Nourish your Portfolio with Healthcare

Healthcare has outperformed the S&P 500 by 6% and ASX by 18% since the market peak1 and has risen in prominence generally since the outbreak of COVID-19 owing to unprecedented demand for medical equipment and medication and the potential return offered by vaccines and other viral treatments. In addition, ageing populations and medical innovation appear set to support long-term healthcare trends. In our view, a diversified investment approach across healthcare sectors may offer investors the opportunity to enjoy the upside of healthcare investment and also the potential protection of this traditionally defensive investment sector.

COVID-19 impact

While hospital workers are on the front lines fighting COVID-19, behind the scenes numerous companies are working on research to develop antigen testing and a vaccine.  The focus of research within pharmaceutical and biotech companies globally has changed and governments have spent billions of dollars to keep healthcare workers safe, save the lives of patients and seek a cure or treatment.

Up to August 2020, the US government alone had invested over US$8 billion in the search for a vaccine or treatment.

Pharmaceutical companies involved in government-driven COVID-19 projects include Johnson & Johnson, Pfizer, and Abbott Laboratories. In Australia, CSL is seeking a potential COVID-19 vaccine in partnership with the University of Queensland2.

Long-term drivers

Projections of ageing populations and increasing demand for healthcare indicate long-term trends in developed countries globally. Closer to home, the Australian population is ageing, with 15% of Australians now aged 65 and over and the percentage expected to increase steadily. This trend is not unique to Australia – by 2025, 1 in 5 adults in the US will be over the age of 65, compared to 1 in 12 adults in 1985. Based on current estimates, healthcare costs roughly triple after age 65.

These trends and the need for increased expenditure on healthcare products and services will persist regardless of geopolitical tensions, the market cycle, or who wins the U.S. presidential election. This increased spending makes a case for investment in pharmaceutical firms and health care equipment and services providers.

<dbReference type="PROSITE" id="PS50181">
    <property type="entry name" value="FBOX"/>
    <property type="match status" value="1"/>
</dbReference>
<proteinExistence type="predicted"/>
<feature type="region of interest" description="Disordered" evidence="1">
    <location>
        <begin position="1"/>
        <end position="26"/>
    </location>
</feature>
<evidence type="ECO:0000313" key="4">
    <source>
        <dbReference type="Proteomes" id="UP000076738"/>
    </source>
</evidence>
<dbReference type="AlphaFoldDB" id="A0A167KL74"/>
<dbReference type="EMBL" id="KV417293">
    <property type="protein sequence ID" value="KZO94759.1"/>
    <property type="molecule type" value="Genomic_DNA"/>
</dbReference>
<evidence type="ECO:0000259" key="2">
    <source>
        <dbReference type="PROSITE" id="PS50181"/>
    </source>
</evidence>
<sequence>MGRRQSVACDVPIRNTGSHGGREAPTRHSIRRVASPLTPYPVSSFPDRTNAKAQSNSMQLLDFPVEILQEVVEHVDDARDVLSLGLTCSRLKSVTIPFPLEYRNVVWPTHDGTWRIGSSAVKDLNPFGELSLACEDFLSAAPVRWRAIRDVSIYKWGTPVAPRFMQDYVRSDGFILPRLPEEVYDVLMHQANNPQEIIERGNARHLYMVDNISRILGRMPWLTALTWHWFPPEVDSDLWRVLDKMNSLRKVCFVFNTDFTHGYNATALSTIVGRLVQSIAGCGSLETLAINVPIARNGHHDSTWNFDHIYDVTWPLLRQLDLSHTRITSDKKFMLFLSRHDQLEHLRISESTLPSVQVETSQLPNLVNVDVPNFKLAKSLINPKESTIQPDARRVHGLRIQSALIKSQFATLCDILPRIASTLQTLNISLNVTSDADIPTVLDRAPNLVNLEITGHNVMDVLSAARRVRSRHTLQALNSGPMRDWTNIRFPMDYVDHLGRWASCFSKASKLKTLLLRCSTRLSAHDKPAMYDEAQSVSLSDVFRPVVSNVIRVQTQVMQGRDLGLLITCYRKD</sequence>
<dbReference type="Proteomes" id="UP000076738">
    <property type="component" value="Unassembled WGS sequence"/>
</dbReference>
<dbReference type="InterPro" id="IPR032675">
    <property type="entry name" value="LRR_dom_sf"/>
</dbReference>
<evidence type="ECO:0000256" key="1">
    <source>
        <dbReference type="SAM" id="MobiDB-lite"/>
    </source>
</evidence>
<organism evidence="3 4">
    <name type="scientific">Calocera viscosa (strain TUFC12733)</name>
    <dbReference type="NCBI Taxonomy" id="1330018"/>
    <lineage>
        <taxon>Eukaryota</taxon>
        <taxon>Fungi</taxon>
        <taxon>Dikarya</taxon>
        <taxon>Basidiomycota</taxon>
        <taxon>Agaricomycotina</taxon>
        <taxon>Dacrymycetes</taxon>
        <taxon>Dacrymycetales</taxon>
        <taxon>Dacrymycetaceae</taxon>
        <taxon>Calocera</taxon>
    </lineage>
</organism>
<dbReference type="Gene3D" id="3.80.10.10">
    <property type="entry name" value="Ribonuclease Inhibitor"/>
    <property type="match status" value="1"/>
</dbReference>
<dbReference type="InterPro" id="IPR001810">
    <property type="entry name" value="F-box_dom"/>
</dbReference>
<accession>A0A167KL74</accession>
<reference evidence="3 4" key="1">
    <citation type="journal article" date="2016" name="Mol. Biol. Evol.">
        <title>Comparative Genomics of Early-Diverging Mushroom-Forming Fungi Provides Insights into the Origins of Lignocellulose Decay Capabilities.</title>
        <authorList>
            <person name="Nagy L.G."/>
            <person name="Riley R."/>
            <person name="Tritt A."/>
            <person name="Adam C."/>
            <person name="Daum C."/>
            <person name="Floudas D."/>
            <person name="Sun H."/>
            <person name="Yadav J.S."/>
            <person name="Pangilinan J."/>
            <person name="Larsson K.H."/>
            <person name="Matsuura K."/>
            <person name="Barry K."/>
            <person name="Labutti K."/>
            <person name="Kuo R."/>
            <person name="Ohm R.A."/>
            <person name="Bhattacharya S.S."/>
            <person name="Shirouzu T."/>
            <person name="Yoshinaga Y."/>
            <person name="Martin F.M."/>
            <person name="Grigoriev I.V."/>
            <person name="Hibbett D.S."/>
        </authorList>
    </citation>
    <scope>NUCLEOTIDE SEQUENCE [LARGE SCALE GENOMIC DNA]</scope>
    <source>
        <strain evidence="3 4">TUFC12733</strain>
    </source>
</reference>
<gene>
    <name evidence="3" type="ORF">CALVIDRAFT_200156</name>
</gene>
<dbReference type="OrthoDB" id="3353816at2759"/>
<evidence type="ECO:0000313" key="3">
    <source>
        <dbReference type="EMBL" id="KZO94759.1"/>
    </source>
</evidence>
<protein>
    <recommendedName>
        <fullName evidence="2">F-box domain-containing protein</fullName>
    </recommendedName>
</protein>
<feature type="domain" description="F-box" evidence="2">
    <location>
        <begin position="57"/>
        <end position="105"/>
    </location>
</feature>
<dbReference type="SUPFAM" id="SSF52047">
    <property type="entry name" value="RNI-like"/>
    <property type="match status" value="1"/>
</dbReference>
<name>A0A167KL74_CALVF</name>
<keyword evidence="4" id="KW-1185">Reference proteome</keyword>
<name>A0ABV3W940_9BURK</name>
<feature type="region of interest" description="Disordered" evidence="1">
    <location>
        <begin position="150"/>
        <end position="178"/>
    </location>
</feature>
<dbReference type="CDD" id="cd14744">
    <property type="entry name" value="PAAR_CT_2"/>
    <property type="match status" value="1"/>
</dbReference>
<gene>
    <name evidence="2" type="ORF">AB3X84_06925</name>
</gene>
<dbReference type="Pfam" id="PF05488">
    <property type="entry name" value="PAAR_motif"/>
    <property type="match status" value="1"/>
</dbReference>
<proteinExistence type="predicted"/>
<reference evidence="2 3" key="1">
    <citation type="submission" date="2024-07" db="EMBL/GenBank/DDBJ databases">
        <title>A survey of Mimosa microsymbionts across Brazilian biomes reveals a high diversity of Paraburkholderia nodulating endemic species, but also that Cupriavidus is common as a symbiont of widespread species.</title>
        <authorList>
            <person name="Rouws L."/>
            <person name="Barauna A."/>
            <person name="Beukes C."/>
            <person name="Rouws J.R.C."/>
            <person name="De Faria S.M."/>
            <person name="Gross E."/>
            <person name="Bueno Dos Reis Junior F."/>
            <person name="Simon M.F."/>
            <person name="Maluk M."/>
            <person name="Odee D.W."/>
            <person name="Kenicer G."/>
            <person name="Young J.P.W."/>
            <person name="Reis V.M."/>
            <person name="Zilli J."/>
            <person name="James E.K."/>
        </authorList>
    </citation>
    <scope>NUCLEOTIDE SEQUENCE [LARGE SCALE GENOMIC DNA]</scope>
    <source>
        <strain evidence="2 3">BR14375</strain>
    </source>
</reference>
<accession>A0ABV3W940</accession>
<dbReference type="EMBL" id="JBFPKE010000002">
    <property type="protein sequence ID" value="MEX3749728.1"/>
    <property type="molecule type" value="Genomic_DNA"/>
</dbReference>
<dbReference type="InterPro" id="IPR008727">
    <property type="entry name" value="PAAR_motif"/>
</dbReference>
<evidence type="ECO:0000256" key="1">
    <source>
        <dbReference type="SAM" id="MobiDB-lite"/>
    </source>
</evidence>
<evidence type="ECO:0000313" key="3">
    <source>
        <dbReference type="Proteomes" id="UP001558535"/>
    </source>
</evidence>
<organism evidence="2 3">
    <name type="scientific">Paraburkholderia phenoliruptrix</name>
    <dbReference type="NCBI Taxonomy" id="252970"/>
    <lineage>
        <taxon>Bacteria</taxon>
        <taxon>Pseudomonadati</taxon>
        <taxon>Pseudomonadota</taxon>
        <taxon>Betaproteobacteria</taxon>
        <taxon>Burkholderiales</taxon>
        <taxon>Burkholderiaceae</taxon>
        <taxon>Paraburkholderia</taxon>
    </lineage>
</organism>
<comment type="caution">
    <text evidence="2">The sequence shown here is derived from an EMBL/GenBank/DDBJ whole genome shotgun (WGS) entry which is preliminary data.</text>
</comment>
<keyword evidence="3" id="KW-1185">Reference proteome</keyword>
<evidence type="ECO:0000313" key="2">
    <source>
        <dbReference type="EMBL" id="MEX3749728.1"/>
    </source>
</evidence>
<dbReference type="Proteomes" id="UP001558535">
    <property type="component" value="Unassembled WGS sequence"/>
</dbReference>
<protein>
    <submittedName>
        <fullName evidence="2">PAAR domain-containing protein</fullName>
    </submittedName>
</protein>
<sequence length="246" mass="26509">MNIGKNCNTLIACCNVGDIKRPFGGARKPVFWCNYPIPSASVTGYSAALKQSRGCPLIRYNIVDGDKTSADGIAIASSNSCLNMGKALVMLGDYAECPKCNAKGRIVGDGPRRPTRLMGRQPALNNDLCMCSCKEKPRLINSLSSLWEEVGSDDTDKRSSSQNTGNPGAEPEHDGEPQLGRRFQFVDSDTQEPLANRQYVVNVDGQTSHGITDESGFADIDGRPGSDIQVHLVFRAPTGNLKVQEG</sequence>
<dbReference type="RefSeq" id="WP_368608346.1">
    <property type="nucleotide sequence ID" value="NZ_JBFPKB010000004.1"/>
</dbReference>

Further, the possibility of breakthroughs or advances in specialist areas of development such as “computational biology”, “machine learning”, and “big data” could lead to new medicines and treatments being available sooner at less cost such as gene therapy, HIV, cancer vaccines, and regenerative medicine.

Valuations and earnings

There are few certainties in life and the same is true for healthcare but demographic trends, the demand for managed care companies and the potential of areas such as “biopharma” appear to be reshaping the global healthcare landscape.

If they happen, medical breakthroughs could provide some drug companies with patent-protected revenue streams for years to come. 

Healthcare valuations look cheap as more policy risk than growth is priced in

Healthcare valuations look cheap as more policy risk than growth is priced in

Source: Bloomberg, BlackRock, as of July 31, 2020. Notes: The chart compares the ratio of price-to-earnings ratios on the S&P 1200 Healthcare Sector Index vs the S&P 500.

Defensive characteristics

Although the sector has traditionally tended to perform well in both late-cycle and recessionary periods (and is therefore sometimes described as a “defensive” sector or a good holding in bad times), the trends and opportunities referred to could – just could -offer an all-weather opportunity. The past two years perhaps provide an insight into this opportunity: in 2019, while the sector lagged the broader market, it was nonetheless still up an impressive 23%. In 2018, however, global equity markets were down 9%, but the sector was up 2%: in short, the healthcare sector’s resilience was on display.

The COVID-19 pandemic has been a global shock and a personal tragedy for many, but it has also highlighted the importance of this sector and healthcare infrastructure generally and of the trends whose direction and gathering momentum appear likely to drive healthcare research, development and demand and make an enticing case for having this sector form part of a balanced investment portfolio.